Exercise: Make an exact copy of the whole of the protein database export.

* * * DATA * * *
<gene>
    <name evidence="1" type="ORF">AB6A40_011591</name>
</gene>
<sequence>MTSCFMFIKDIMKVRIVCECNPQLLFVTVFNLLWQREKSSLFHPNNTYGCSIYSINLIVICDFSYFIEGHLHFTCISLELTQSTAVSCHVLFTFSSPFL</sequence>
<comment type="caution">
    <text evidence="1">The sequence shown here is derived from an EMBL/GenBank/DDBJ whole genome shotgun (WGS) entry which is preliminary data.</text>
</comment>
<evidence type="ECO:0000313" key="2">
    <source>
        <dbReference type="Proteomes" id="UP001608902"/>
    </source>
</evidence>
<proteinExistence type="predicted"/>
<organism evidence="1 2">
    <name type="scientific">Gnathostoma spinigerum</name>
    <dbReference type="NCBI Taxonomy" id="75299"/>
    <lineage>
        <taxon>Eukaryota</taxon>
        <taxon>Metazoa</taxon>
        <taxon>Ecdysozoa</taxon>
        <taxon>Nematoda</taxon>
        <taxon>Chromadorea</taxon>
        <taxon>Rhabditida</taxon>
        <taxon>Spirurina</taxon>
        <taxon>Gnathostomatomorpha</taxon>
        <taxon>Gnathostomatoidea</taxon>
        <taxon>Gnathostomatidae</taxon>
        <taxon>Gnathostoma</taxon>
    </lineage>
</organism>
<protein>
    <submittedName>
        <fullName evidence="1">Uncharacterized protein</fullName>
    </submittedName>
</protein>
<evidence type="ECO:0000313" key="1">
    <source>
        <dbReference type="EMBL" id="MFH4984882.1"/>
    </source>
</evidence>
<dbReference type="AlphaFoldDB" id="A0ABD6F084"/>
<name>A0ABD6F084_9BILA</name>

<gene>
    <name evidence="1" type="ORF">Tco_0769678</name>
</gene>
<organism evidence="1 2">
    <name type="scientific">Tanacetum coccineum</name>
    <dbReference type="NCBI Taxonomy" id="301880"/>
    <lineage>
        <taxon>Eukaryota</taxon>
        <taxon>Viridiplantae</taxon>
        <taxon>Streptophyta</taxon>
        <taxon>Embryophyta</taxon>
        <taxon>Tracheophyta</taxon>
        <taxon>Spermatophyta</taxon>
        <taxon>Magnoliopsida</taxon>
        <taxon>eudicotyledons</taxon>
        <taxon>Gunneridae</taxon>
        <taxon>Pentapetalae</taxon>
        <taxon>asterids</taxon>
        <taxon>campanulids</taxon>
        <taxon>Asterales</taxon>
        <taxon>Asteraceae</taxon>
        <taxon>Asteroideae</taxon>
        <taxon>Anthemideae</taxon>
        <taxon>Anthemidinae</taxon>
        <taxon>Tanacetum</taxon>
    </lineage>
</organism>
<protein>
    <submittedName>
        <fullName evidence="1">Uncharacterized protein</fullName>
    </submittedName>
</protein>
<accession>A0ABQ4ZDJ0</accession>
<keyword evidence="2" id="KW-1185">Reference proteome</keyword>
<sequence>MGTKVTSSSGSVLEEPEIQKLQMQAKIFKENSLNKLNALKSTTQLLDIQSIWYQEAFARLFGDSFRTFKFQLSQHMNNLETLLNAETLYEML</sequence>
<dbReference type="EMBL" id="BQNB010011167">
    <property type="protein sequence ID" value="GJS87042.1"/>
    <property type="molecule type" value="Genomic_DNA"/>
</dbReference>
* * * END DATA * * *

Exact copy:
<gene>
    <name evidence="1" type="ORF">AB6A40_011591</name>
</gene>
<sequence>MTSCFMFIKDIMKVRIVCECNPQLLFVTVFNLLWQREKSSLFHPNNTYGCSIYSINLIVICDFSYFIEGHLHFTCISLELTQSTAVSCHVLFTFSSPFL</sequence>
<comment type="caution">
    <text evidence="1">The sequence shown here is derived from an EMBL/GenBank/DDBJ whole genome shotgun (WGS) entry which is preliminary data.</text>
</comment>
<evidence type="ECO:0000313" key="2">
    <source>
        <dbReference type="Proteomes" id="UP001608902"/>
    </source>
</evidence>
<proteinExistence type="predicted"/>
<organism evidence="1 2">
    <name type="scientific">Gnathostoma spinigerum</name>
    <dbReference type="NCBI Taxonomy" id="75299"/>
    <lineage>
        <taxon>Eukaryota</taxon>
        <taxon>Metazoa</taxon>
        <taxon>Ecdysozoa</taxon>
        <taxon>Nematoda</taxon>
        <taxon>Chromadorea</taxon>
        <taxon>Rhabditida</taxon>
        <taxon>Spirurina</taxon>
        <taxon>Gnathostomatomorpha</taxon>
        <taxon>Gnathostomatoidea</taxon>
        <taxon>Gnathostomatidae</taxon>
        <taxon>Gnathostoma</taxon>
    </lineage>
</organism>
<protein>
    <submittedName>
        <fullName evidence="1">Uncharacterized protein</fullName>
    </submittedName>
</protein>
<evidence type="ECO:0000313" key="1">
    <source>
        <dbReference type="EMBL" id="MFH4984882.1"/>
    </source>
</evidence>
<dbReference type="AlphaFoldDB" id="A0ABD6F084"/>
<name>A0ABD6F084_9BILA</name>

<gene>
    <name evidence="1" type="ORF">Tco_0769678</name>
</gene>
<organism evidence="1 2">
    <name type="scientific">Tanacetum coccineum</name>
    <dbReference type="NCBI Taxonomy" id="301880"/>
    <lineage>
        <taxon>Eukaryota</taxon>
        <taxon>Viridiplantae</taxon>
        <taxon>Streptophyta</taxon>
        <taxon>Embryophyta</taxon>
        <taxon>Tracheophyta</taxon>
        <taxon>Spermatophyta</taxon>
        <taxon>Magnoliopsida</taxon>
        <taxon>eudicotyledons</taxon>
        <taxon>Gunneridae</taxon>
        <taxon>Pentapetalae</taxon>
        <taxon>asterids</taxon>
        <taxon>campanulids</taxon>
        <taxon>Asterales</taxon>
        <taxon>Asteraceae</taxon>
        <taxon>Asteroideae</taxon>
        <taxon>Anthemideae</taxon>
        <taxon>Anthemidinae</taxon>
        <taxon>Tanacetum</taxon>
    </lineage>
</organism>
<protein>
    <submittedName>
        <fullName evidence="1">Uncharacterized protein</fullName>
    </submittedName>
</protein>
<accession>A0ABQ4ZDJ0</accession>
<keyword evidence="2" id="KW-1185">Reference proteome</keyword>
<sequence>MGTKVTSSSGSVLEEPEIQKLQMQAKIFKENSLNKLNALKSTTQLLDIQSIWYQEAFARLFGDSFRTFKFQLSQHMNNLETLLNAETLYEML</sequence>
<dbReference type="EMBL" id="BQNB010011167">
    <property type="protein sequence ID" value="GJS87042.1"/>
    <property type="molecule type" value="Genomic_DNA"/>
</dbReference>